The reason the press overlooks the reality of the postal service’s struggles is due to a concerted effort to demonize the USPS – because it IS a universal, public service – and to privatize it. Despite these attacks, the postal service still has a 91% approval rating.

Many people may not realize that, although it is regulated by law and laid out in the Constitution, the postal service does not receive tax dollars, and is financially self-sustaining. If it weren’t for the 2006 law, the USPS would have been profitable in just about every year.

So how has coronavirus impacted the USPS? Many of the businesses that create the largest mail volume stopped doing business for a long time. Early on in the pandemic, it appeared that the losses could be catastrophic for the USPS, but new estimates project that the USPS will lose “only” $50 billion due to coronavirus. Even so, this is a potential tipping point for the postal service, given the losses it was forced to take by the 2006 law.

Of course, we can’t get through a podcast without Trump ruining something. In this case it was Trump’s appointed Postmaster General Louis Dejoy – the first Postmaster General in several centuries with no experience whatsoever with the postal service. In response to the collapse of mail volume due to COVID, Dejoy in August implemented a series of policies that slowed down the mail and limited service. These were fully in line with the Trump administration’s stated goal of privatizing the postal service: they created a 2018 Commission to lay out a pathway for privatization, including price hikes and service cuts. These cuts, however, triggered a national grassroots backlash, and Dejoy was dragged before Congress, eventually reversing course on most of the changes he had implemented. Organizing works!

Attacks on the USPS also have profound implications for our healthcare system. As Steve explains, even before COVID-19 the postal service was delivering over 1.2 billion prescription drug orders (yes: 1.2 billion!) per year – including over 80% of prescriptions shipped by the Veterans Administration. This service is particularly crucial for people with mobility issues, or who live in remote areas where it’s challenging to travel to the nearest pharmacy. The postal service could be playing an even more vital role in our healthcare system – such as the early plan, scrapped by the White House, to deliver masks to every household in America.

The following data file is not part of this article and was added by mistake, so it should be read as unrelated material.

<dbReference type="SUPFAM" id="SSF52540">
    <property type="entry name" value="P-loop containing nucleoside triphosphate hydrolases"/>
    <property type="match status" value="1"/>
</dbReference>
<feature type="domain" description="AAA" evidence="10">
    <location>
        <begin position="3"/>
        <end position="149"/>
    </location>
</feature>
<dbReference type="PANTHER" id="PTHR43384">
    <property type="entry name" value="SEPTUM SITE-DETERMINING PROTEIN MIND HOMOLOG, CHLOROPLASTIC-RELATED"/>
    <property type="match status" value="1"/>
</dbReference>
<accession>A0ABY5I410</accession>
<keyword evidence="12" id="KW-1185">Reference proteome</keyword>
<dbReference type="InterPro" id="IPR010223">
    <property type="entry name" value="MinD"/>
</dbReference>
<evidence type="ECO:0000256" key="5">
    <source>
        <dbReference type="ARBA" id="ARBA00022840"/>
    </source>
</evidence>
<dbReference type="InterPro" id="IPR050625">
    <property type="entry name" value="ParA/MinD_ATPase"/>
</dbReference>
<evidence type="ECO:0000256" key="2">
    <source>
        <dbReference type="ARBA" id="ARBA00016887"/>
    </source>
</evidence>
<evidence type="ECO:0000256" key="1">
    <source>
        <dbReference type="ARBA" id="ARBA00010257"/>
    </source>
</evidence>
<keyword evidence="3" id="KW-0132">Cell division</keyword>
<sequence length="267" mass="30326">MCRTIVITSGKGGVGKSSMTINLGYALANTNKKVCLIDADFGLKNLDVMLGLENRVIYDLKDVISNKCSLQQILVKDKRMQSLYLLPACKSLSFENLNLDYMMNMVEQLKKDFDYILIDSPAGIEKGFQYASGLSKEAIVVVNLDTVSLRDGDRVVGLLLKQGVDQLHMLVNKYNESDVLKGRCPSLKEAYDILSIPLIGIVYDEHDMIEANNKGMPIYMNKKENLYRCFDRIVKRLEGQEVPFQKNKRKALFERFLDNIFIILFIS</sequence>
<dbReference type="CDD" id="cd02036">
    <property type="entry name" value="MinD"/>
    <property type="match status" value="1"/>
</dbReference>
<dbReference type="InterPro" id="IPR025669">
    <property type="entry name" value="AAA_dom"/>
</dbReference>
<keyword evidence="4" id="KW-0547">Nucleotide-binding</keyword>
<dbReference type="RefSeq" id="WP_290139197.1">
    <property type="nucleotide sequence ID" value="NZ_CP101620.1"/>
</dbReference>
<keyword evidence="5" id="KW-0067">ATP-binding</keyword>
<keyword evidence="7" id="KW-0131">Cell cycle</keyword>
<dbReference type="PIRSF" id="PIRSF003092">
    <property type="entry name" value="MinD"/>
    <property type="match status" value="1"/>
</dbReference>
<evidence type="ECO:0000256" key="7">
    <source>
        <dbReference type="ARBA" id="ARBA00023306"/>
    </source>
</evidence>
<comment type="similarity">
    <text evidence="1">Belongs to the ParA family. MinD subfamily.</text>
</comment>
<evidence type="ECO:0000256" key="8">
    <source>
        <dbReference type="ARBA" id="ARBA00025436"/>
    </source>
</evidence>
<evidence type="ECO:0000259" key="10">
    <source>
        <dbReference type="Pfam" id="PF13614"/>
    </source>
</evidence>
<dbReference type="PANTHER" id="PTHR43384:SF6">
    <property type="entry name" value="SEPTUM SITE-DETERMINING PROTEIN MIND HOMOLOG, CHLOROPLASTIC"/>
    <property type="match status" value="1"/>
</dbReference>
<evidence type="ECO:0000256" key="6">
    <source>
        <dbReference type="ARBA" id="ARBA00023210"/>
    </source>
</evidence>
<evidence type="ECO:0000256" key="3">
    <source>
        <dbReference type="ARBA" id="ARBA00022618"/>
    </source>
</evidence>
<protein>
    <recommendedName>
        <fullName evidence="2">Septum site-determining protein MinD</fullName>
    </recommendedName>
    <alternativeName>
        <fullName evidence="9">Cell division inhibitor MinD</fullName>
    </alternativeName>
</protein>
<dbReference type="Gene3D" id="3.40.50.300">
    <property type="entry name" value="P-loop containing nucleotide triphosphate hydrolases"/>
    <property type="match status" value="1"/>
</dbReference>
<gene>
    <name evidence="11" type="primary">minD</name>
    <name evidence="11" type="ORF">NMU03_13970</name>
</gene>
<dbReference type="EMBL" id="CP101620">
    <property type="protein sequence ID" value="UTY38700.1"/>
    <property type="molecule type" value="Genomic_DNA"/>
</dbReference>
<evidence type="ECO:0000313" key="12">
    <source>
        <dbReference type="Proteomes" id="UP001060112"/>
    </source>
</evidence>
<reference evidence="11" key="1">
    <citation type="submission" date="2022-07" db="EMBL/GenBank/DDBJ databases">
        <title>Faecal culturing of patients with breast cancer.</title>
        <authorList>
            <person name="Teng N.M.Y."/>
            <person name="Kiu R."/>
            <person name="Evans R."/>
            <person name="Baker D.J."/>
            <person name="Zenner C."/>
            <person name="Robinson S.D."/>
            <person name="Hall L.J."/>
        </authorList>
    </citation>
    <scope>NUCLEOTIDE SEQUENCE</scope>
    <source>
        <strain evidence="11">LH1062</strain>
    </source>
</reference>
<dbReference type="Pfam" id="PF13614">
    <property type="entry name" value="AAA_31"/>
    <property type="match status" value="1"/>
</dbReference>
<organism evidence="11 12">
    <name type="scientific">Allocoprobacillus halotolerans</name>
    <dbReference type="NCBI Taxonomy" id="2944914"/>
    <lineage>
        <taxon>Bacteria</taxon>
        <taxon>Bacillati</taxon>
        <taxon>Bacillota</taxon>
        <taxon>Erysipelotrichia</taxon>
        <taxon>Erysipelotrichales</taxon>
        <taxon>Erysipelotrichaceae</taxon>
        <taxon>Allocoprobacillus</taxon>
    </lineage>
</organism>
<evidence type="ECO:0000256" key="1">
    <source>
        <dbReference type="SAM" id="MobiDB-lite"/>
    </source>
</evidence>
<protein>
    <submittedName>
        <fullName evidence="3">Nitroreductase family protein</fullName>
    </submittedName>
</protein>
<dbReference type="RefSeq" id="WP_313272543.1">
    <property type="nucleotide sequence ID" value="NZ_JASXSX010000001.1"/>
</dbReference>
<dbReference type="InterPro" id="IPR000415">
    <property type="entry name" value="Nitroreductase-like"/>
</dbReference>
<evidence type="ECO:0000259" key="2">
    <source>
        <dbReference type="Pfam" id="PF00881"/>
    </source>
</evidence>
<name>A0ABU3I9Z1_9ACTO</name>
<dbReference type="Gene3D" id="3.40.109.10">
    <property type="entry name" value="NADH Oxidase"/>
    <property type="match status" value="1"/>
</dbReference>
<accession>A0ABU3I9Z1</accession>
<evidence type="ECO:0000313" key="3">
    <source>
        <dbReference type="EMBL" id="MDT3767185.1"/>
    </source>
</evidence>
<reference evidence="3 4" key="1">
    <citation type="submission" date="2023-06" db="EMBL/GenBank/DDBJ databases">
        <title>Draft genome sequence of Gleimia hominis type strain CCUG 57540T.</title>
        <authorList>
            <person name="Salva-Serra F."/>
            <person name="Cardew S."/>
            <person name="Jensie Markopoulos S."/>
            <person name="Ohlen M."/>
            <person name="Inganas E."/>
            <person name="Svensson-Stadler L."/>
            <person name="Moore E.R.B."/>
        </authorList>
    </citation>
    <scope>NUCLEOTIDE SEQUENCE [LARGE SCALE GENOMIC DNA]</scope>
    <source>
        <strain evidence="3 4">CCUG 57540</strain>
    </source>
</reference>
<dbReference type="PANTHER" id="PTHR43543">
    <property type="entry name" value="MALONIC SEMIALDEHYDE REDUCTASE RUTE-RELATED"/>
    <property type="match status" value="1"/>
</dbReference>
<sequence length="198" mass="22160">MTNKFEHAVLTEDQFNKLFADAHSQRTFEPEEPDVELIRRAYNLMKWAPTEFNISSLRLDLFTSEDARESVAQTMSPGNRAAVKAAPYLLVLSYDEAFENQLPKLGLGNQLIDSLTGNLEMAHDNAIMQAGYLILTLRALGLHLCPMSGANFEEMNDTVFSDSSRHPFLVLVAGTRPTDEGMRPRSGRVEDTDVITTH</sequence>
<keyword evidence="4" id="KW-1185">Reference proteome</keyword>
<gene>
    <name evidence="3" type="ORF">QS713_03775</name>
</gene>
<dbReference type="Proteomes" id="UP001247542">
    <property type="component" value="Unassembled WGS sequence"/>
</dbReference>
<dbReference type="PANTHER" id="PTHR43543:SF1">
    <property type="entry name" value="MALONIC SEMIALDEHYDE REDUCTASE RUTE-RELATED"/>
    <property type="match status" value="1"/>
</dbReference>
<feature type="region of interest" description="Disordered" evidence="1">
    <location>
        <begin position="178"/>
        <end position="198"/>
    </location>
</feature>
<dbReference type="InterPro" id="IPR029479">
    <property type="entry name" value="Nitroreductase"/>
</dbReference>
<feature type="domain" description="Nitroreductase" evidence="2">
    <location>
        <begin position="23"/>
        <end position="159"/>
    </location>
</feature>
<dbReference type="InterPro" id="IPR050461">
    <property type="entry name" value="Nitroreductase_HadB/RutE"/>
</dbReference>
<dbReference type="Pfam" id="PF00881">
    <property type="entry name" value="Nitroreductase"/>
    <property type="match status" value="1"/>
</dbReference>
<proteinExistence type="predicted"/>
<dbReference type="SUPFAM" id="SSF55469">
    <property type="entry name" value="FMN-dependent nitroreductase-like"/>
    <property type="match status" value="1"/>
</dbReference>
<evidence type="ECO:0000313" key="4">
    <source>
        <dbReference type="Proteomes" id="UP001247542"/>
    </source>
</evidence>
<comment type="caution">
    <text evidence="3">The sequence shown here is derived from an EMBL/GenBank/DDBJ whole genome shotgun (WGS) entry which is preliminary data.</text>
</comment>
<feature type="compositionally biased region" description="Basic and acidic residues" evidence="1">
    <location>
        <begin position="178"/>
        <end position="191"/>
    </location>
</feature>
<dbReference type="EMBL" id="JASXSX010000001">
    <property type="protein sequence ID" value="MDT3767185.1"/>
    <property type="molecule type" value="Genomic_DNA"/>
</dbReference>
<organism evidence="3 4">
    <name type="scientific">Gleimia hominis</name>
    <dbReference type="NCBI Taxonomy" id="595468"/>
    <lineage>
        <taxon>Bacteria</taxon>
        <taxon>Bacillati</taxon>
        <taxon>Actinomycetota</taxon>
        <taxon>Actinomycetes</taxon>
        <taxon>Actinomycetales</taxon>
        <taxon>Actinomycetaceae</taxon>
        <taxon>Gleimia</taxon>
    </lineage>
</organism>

We asked Steve about parallels between the fight for Medicare for All, and the fight to preserve a public, universal postal service. The most important, fundamental principle of the USPS – he tells us – is that it provides equitable service, at the same rate, for every single American, no matter who you are or where you live. Exactly the model that we’re fighting for in our healthcare system. The same can’t be said about private mail companies, since this type of equitable service is incompatible with the profit motive. If the USPS were privatized, it would have a catastrophic impact on equal access to mail, and would adversely impact businesses as well.

Steve emphasizes that winning the fight to protect the postal service is important for winning Medicare for All, because it is a model of how universal, publicly administered basic services are good for our country.

So how do we get involved with supporting the postal service? The best way is to visit, and click “Get Involved”! You should also call your Senator and Representative, and let them know that you expect the postal service to be a priority for them when Congress finally starts to move on a 2nd coronavirus relief package.